The Arizona Capitol Times (subscription required) reports Voucher expansion referendum makes ballot:
With validation results in from Maricopa County, “it’s a mathematical guarantee” that the referendum on school voucher expansion in Arizona will make it to the 2018 ballot, Secretary of State Michele Reagan said in a tweet Tuesday.
The Maricopa County Recorder’s Office has validated 86.6 percent of a sample of signatures collected by Save Our Schools Arizona, putting the school voucher referendum on track to reach the 2018 ballot.
The majority of the roughly 108,000 signatures deemed valid by the Arizona Secretary of State’s Office were gathered in Maricopa County, and now, SOS Arizona’s statewide validation average sits at about 87 percent overall.
That gives SOS Arizona a comfortable margin of error; with an 86 percent validation rate, the referendum would have nearly 93,000 valid signatures, about 18,000 more than it needs to make it to the ballot.
Elections Director Eric Spencer reiterated what Reagan announced via social media, adding that barring the pending legal challenges SOS Arizona still faces, the outlook for the referendum is “sunny.” He anticipated a notice of certification would be sent to the governor’s office on Sept. 11, the deadline for the remaining three counties to report results.
But if those counties were to report tomorrow, Spencer said, the Secretary of State’s Office is ready to certify what will be billed as Proposition 305 on the 2018 general election ballot.
Results from Cochise, Yavapai and Yuma counties are still pending.
“We feel like this validates – pun intended – everything that we’ve been saying all along,” said SOS Arizona spokeswoman Dawn Penich-Thacker.
“You don’t get rates like that by cutting corners or trying to cheat the rules, and this speaks loudly to the fact that we played by the rules, we did it right, we took incredible care to ensure every voter who signed would be heard,” she said, referring to allegations made in a lawsuit against the referendum. “At this point, the voucher proponents are opposing the voters of Arizona.”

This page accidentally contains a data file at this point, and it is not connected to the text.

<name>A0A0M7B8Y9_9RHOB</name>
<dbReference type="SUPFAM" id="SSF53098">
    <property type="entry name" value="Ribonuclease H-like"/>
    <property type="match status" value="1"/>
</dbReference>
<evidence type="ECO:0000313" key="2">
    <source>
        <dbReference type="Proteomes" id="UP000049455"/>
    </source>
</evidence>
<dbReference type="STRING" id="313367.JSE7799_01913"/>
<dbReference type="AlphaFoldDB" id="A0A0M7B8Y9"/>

On Friday, the first of two suits filed against SOS Arizona was dropped. That complaint focused on issues regarding paid circulators, including allegations that they had not registered with the Secretary of State’s Office and whether felons, who are not permitted to circulate petitions, were among them.
Attorney Timothy La Sota, who filed the legal challenges along with Kory Langhofer, declined to comment on why that matter was dropped.
Hint: The lawsuit was lacking in merit, and was brought for the purpose of disparaging and discrediting volunteers who collected signatures for Save Our Schools Arizona in the media. Failure to prove the accusations of criminal misconduct would have left these lawyers open to a defamation claim from those individuals they falsely accused.
In a second lawsuit filed on Aug. 24, La Sota and Langhofer claimed thousands of signatures should be disqualified for various hand-writing inconsistencies and deficiencies.
I previously addressed the weakness of this lawsuit in ‘Kochtopus’ funded lawsuit to challenge school ‘vouchers on steroids’ referendum.
Laurie Roberts of the Arizona Republic comments, School voucher vote’s a go. Are you listening, Gov. Ducey?